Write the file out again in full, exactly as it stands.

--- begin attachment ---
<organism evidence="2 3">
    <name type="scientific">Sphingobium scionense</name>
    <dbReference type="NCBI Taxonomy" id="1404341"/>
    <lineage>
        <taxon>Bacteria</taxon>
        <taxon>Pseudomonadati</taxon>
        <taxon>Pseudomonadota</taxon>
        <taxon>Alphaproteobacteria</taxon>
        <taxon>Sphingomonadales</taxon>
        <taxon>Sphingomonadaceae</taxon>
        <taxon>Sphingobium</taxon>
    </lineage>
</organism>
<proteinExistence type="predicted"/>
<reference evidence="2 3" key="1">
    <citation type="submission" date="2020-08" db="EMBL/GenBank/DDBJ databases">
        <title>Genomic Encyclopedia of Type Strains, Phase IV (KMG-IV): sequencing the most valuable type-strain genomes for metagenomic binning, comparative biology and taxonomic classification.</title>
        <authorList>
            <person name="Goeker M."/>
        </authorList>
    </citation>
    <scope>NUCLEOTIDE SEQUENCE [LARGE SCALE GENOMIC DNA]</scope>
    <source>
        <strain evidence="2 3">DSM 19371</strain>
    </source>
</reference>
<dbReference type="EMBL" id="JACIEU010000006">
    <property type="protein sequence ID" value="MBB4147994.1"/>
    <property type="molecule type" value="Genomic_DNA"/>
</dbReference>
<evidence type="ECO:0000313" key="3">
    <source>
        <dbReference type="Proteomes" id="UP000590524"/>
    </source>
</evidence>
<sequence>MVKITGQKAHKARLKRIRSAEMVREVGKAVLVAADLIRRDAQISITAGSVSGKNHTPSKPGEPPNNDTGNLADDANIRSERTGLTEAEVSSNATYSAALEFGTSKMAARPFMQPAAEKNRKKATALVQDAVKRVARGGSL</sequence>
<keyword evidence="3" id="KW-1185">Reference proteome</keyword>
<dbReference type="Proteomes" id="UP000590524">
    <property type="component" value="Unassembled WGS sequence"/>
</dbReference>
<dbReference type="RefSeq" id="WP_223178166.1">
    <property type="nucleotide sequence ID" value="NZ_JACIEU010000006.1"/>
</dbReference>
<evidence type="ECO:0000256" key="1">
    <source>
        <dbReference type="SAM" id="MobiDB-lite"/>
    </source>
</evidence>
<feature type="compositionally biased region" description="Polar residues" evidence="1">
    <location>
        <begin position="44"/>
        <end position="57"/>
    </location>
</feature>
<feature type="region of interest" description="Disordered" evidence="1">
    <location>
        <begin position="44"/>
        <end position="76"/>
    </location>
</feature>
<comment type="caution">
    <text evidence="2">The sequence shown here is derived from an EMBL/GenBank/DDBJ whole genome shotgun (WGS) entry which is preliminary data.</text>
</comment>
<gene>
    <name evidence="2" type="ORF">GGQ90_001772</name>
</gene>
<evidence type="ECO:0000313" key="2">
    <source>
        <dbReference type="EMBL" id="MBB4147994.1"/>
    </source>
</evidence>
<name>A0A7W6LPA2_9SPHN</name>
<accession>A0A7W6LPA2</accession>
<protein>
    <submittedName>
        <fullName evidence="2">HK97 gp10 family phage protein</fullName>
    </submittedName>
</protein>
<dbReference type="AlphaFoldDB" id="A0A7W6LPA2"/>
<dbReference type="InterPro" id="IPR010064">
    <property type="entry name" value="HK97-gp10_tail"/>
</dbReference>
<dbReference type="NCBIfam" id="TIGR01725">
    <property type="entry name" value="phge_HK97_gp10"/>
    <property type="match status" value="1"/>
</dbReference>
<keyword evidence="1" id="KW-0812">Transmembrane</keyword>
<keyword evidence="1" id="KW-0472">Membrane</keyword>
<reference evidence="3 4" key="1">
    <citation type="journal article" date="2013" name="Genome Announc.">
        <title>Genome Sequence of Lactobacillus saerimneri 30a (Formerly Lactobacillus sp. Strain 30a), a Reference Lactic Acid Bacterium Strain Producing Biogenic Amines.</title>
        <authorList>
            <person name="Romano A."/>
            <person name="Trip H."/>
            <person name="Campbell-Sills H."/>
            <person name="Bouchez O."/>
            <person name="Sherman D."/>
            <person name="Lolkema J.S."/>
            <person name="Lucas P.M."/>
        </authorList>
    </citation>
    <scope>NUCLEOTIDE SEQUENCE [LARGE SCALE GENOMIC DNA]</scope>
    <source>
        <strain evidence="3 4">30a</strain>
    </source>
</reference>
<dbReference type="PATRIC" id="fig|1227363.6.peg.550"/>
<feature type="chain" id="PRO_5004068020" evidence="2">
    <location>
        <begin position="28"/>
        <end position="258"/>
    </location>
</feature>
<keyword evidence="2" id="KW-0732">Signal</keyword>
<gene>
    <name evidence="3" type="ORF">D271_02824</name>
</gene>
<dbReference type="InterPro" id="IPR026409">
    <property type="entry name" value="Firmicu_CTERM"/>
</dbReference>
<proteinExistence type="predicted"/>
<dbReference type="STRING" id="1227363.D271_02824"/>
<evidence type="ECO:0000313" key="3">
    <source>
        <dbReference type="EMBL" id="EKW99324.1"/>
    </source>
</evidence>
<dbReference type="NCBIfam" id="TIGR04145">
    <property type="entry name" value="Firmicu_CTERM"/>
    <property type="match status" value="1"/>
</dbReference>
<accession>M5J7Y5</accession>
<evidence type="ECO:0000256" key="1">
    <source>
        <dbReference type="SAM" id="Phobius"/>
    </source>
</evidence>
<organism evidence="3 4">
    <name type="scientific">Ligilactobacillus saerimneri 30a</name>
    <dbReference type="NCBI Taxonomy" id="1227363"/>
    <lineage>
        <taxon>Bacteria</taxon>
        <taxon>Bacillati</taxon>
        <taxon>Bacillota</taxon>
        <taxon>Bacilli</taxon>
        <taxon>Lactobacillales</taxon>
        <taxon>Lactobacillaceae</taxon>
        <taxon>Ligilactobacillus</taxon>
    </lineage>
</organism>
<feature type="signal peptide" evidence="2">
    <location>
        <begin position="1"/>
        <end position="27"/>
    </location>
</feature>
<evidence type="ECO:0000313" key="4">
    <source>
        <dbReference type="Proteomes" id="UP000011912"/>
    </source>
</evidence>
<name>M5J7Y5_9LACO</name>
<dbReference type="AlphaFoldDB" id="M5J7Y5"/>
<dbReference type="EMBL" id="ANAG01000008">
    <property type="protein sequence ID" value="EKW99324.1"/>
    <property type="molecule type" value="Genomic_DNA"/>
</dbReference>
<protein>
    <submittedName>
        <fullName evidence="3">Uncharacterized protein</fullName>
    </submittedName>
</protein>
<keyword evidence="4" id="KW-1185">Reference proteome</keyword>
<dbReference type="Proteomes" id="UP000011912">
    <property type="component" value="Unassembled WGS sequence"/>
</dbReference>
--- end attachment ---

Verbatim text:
<organism evidence="2 3">
    <name type="scientific">Sphingobium scionense</name>
    <dbReference type="NCBI Taxonomy" id="1404341"/>
    <lineage>
        <taxon>Bacteria</taxon>
        <taxon>Pseudomonadati</taxon>
        <taxon>Pseudomonadota</taxon>
        <taxon>Alphaproteobacteria</taxon>
        <taxon>Sphingomonadales</taxon>
        <taxon>Sphingomonadaceae</taxon>
        <taxon>Sphingobium</taxon>
    </lineage>
</organism>
<proteinExistence type="predicted"/>
<reference evidence="2 3" key="1">
    <citation type="submission" date="2020-08" db="EMBL/GenBank/DDBJ databases">
        <title>Genomic Encyclopedia of Type Strains, Phase IV (KMG-IV): sequencing the most valuable type-strain genomes for metagenomic binning, comparative biology and taxonomic classification.</title>
        <authorList>
            <person name="Goeker M."/>
        </authorList>
    </citation>
    <scope>NUCLEOTIDE SEQUENCE [LARGE SCALE GENOMIC DNA]</scope>
    <source>
        <strain evidence="2 3">DSM 19371</strain>
    </source>
</reference>
<dbReference type="EMBL" id="JACIEU010000006">
    <property type="protein sequence ID" value="MBB4147994.1"/>
    <property type="molecule type" value="Genomic_DNA"/>
</dbReference>
<evidence type="ECO:0000313" key="3">
    <source>
        <dbReference type="Proteomes" id="UP000590524"/>
    </source>
</evidence>
<sequence>MVKITGQKAHKARLKRIRSAEMVREVGKAVLVAADLIRRDAQISITAGSVSGKNHTPSKPGEPPNNDTGNLADDANIRSERTGLTEAEVSSNATYSAALEFGTSKMAARPFMQPAAEKNRKKATALVQDAVKRVARGGSL</sequence>
<keyword evidence="3" id="KW-1185">Reference proteome</keyword>
<dbReference type="Proteomes" id="UP000590524">
    <property type="component" value="Unassembled WGS sequence"/>
</dbReference>
<dbReference type="RefSeq" id="WP_223178166.1">
    <property type="nucleotide sequence ID" value="NZ_JACIEU010000006.1"/>
</dbReference>
<evidence type="ECO:0000256" key="1">
    <source>
        <dbReference type="SAM" id="MobiDB-lite"/>
    </source>
</evidence>
<feature type="compositionally biased region" description="Polar residues" evidence="1">
    <location>
        <begin position="44"/>
        <end position="57"/>
    </location>
</feature>
<feature type="region of interest" description="Disordered" evidence="1">
    <location>
        <begin position="44"/>
        <end position="76"/>
    </location>
</feature>
<comment type="caution">
    <text evidence="2">The sequence shown here is derived from an EMBL/GenBank/DDBJ whole genome shotgun (WGS) entry which is preliminary data.</text>
</comment>
<gene>
    <name evidence="2" type="ORF">GGQ90_001772</name>
</gene>
<evidence type="ECO:0000313" key="2">
    <source>
        <dbReference type="EMBL" id="MBB4147994.1"/>
    </source>
</evidence>
<name>A0A7W6LPA2_9SPHN</name>
<accession>A0A7W6LPA2</accession>
<protein>
    <submittedName>
        <fullName evidence="2">HK97 gp10 family phage protein</fullName>
    </submittedName>
</protein>
<dbReference type="AlphaFoldDB" id="A0A7W6LPA2"/>
<dbReference type="InterPro" id="IPR010064">
    <property type="entry name" value="HK97-gp10_tail"/>
</dbReference>
<dbReference type="NCBIfam" id="TIGR01725">
    <property type="entry name" value="phge_HK97_gp10"/>
    <property type="match status" value="1"/>
</dbReference>
<keyword evidence="1" id="KW-0812">Transmembrane</keyword>
<keyword evidence="1" id="KW-0472">Membrane</keyword>
<reference evidence="3 4" key="1">
    <citation type="journal article" date="2013" name="Genome Announc.">
        <title>Genome Sequence of Lactobacillus saerimneri 30a (Formerly Lactobacillus sp. Strain 30a), a Reference Lactic Acid Bacterium Strain Producing Biogenic Amines.</title>
        <authorList>
            <person name="Romano A."/>
            <person name="Trip H."/>
            <person name="Campbell-Sills H."/>
            <person name="Bouchez O."/>
            <person name="Sherman D."/>
            <person name="Lolkema J.S."/>
            <person name="Lucas P.M."/>
        </authorList>
    </citation>
    <scope>NUCLEOTIDE SEQUENCE [LARGE SCALE GENOMIC DNA]</scope>
    <source>
        <strain evidence="3 4">30a</strain>
    </source>
</reference>
<dbReference type="PATRIC" id="fig|1227363.6.peg.550"/>
<feature type="chain" id="PRO_5004068020" evidence="2">
    <location>
        <begin position="28"/>
        <end position="258"/>
    </location>
</feature>
<keyword evidence="2" id="KW-0732">Signal</keyword>
<gene>
    <name evidence="3" type="ORF">D271_02824</name>
</gene>
<dbReference type="InterPro" id="IPR026409">
    <property type="entry name" value="Firmicu_CTERM"/>
</dbReference>
<proteinExistence type="predicted"/>
<dbReference type="STRING" id="1227363.D271_02824"/>
<evidence type="ECO:0000313" key="3">
    <source>
        <dbReference type="EMBL" id="EKW99324.1"/>
    </source>
</evidence>
<dbReference type="NCBIfam" id="TIGR04145">
    <property type="entry name" value="Firmicu_CTERM"/>
    <property type="match status" value="1"/>
</dbReference>
<accession>M5J7Y5</accession>
<evidence type="ECO:0000256" key="1">
    <source>
        <dbReference type="SAM" id="Phobius"/>
    </source>
</evidence>
<organism evidence="3 4">
    <name type="scientific">Ligilactobacillus saerimneri 30a</name>
    <dbReference type="NCBI Taxonomy" id="1227363"/>
    <lineage>
        <taxon>Bacteria</taxon>
        <taxon>Bacillati</taxon>
        <taxon>Bacillota</taxon>
        <taxon>Bacilli</taxon>
        <taxon>Lactobacillales</taxon>
        <taxon>Lactobacillaceae</taxon>
        <taxon>Ligilactobacillus</taxon>
    </lineage>
</organism>
<feature type="signal peptide" evidence="2">
    <location>
        <begin position="1"/>
        <end position="27"/>
    </location>
</feature>
<evidence type="ECO:0000313" key="4">
    <source>
        <dbReference type="Proteomes" id="UP000011912"/>
    </source>
</evidence>
<name>M5J7Y5_9LACO</name>
<dbReference type="AlphaFoldDB" id="M5J7Y5"/>
<dbReference type="EMBL" id="ANAG01000008">
    <property type="protein sequence ID" value="EKW99324.1"/>
    <property type="molecule type" value="Genomic_DNA"/>
</dbReference>
<protein>
    <submittedName>
        <fullName evidence="3">Uncharacterized protein</fullName>
    </submittedName>
</protein>
<keyword evidence="4" id="KW-1185">Reference proteome</keyword>
<dbReference type="Proteomes" id="UP000011912">
    <property type="component" value="Unassembled WGS sequence"/>
</dbReference>